One of my favorite memories is of a teach asking us periodically in class – with no time to think about an answer – How we were similar to and different from other specific disciplines. She asked me about Physical Therapy. My reply – PT sees a person in pain and asks, “How can I teach that person to exercise and increase their strength to get out of pain.” A Trigger Point Therapist would ask, “How can I lengthen that person’s muscles to get them out of pain.”
Those 2 perspectives differ greatly. In my experience I saw more people respond positively to pressing “Trigger Points” than I did to “Strengthening” muscles. In fact, the strengthening approach often increased the pain so much that people often quit therapy before it was over. The other really interesting thing is that I found people had more strength after the lengthening process and that it was an instantaneous improvement. The patient did not have to exercise for weeks or moths to see the improvement!
The strengthening approach has grown in recent years into a movement in PT Athletic Training that is called Core Strengthening. It seems to make sense that if we strengthen the muscles most responsible for maintaining posture that we should be able to help more people. The story about posture is pretty well debunked in my post, “Confessions of a Recovering Posture King.” There are numerous studies that actually show that core strengthening is now really effective at all and was implemented by good marketing instead of by good science.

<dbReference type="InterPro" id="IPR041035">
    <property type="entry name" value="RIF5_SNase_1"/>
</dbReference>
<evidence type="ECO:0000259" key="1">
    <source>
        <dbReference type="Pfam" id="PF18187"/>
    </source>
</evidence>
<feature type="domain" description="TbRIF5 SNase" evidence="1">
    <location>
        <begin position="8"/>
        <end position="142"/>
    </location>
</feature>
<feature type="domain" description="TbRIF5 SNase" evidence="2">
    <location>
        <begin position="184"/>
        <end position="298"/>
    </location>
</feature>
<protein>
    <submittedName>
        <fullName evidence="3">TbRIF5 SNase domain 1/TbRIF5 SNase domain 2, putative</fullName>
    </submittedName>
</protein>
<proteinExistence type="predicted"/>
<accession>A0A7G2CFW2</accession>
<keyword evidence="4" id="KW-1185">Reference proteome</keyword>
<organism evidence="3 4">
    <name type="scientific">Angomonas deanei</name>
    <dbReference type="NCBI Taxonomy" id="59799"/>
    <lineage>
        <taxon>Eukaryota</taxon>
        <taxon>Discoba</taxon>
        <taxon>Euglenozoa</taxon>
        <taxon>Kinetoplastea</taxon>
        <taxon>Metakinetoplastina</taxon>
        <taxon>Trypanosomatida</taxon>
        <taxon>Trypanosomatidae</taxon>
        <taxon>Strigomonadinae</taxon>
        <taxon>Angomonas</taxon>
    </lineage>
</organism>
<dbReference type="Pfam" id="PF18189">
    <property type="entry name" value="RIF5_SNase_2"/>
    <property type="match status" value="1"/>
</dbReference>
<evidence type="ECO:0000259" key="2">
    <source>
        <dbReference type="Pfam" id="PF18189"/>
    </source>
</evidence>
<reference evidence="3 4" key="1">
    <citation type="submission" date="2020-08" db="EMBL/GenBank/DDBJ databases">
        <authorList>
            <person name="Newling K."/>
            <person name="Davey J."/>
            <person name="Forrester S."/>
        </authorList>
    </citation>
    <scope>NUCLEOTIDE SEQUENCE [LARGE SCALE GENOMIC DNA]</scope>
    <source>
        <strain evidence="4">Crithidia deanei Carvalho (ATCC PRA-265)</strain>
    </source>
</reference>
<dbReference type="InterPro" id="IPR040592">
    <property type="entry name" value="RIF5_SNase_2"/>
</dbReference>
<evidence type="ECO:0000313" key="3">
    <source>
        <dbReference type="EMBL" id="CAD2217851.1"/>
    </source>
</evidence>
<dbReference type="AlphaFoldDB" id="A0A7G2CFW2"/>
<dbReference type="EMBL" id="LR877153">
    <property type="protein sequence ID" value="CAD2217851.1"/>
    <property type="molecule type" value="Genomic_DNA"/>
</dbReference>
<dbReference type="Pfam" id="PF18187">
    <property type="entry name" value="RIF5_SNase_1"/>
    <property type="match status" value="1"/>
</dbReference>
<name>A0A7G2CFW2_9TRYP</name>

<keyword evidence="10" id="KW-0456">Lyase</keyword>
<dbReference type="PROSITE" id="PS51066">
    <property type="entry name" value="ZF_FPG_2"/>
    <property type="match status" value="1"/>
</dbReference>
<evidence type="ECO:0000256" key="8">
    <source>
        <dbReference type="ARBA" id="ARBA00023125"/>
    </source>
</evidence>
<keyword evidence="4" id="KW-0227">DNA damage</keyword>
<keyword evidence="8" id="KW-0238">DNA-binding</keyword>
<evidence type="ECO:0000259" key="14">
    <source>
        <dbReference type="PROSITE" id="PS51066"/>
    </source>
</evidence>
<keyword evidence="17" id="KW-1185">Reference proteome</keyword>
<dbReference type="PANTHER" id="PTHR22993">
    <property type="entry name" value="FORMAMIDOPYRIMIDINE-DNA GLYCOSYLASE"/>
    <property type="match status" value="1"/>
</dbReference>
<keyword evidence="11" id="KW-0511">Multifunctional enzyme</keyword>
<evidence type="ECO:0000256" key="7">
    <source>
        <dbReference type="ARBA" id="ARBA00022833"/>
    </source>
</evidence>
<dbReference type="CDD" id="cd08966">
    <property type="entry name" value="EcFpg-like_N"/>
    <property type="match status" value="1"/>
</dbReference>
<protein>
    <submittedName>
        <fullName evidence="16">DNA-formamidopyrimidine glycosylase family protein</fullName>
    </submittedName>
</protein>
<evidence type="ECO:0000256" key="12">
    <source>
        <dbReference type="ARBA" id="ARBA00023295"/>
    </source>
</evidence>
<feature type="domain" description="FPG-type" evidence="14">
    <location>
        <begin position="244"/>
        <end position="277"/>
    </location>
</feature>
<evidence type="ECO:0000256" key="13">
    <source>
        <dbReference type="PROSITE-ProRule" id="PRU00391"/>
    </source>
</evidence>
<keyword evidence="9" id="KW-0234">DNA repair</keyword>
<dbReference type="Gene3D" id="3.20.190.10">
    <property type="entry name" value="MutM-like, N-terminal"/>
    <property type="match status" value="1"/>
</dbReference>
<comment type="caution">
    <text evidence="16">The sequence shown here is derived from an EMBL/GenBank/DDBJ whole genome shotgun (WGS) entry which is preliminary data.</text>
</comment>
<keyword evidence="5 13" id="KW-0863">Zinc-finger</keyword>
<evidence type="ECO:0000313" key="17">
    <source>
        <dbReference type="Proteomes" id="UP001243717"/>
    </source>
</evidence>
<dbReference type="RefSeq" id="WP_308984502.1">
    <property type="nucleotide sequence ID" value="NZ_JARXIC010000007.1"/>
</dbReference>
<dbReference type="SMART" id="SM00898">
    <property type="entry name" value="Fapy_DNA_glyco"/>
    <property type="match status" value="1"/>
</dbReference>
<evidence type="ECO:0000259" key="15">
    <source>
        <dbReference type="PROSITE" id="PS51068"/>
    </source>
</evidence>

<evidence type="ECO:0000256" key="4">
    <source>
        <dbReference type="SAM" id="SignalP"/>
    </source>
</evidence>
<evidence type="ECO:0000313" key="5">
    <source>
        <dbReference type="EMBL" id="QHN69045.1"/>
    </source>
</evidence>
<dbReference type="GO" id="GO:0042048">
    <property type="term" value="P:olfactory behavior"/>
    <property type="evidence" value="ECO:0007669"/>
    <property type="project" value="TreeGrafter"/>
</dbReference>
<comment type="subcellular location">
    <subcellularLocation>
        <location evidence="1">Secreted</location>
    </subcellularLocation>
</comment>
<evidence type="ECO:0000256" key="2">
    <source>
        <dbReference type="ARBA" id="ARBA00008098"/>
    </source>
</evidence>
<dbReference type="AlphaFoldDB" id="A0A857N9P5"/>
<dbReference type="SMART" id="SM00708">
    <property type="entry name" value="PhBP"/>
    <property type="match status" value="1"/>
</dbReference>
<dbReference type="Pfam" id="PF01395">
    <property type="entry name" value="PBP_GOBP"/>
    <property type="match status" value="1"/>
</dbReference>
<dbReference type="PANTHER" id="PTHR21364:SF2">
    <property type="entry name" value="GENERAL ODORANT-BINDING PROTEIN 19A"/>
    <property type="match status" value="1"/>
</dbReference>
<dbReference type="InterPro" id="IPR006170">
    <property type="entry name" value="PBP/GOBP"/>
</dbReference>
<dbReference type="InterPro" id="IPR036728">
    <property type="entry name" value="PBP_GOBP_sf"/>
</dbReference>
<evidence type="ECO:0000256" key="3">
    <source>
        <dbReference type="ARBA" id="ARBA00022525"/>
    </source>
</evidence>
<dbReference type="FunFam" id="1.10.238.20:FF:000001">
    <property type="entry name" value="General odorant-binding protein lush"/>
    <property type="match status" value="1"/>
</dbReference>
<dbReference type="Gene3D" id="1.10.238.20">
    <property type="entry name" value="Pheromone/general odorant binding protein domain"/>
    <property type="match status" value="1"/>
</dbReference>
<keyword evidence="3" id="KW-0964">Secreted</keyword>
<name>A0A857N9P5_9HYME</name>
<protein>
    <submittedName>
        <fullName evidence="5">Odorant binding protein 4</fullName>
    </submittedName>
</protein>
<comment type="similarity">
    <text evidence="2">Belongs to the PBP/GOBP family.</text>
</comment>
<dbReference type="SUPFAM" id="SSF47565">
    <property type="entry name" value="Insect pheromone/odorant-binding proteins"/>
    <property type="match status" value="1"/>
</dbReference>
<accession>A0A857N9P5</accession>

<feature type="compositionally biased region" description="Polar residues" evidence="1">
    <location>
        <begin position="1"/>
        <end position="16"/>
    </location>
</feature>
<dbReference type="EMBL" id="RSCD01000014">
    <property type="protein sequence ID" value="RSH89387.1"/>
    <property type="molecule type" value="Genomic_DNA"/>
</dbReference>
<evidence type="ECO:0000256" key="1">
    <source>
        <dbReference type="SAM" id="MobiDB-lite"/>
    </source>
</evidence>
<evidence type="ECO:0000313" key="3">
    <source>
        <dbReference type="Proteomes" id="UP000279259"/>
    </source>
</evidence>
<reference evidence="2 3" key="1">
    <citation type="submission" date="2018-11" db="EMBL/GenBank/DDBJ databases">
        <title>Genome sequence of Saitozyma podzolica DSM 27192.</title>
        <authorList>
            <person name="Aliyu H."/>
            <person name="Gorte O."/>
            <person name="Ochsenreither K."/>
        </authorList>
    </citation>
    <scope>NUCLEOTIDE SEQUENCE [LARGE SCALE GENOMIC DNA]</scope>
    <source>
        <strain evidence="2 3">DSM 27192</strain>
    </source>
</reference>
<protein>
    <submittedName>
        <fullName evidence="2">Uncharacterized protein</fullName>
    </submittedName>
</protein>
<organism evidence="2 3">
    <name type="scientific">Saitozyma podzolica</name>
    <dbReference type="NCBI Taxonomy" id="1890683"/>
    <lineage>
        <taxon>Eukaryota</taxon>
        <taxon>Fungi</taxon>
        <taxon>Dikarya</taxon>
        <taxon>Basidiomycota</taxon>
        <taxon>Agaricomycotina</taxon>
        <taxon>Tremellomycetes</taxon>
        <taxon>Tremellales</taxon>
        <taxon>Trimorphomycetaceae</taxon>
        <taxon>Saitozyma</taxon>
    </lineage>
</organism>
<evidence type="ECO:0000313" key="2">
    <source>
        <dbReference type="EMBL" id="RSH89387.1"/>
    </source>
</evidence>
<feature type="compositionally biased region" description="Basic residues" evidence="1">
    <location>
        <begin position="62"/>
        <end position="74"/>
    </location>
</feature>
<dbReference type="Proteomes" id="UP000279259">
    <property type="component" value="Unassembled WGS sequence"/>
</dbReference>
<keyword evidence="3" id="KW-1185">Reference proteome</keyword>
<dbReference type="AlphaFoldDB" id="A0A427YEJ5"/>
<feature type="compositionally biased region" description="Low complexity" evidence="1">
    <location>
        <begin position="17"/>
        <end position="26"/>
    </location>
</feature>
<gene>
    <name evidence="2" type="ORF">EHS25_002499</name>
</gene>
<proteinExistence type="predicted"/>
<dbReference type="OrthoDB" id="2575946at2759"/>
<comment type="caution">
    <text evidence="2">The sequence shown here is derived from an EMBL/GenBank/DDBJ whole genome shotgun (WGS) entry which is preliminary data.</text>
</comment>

I really liked, taught, and used the lengthening approach for many years. Now I think differently. It’s time for the rest of the story.
When a person is experiencing pain they learn to avoid it by not using the area. Our brain, for some reason, has decided that it is safer to shut down and avoid movement in order to protect itself. In long term pain we learn to guard or hold ourselves long after the injured tissue has actually healed.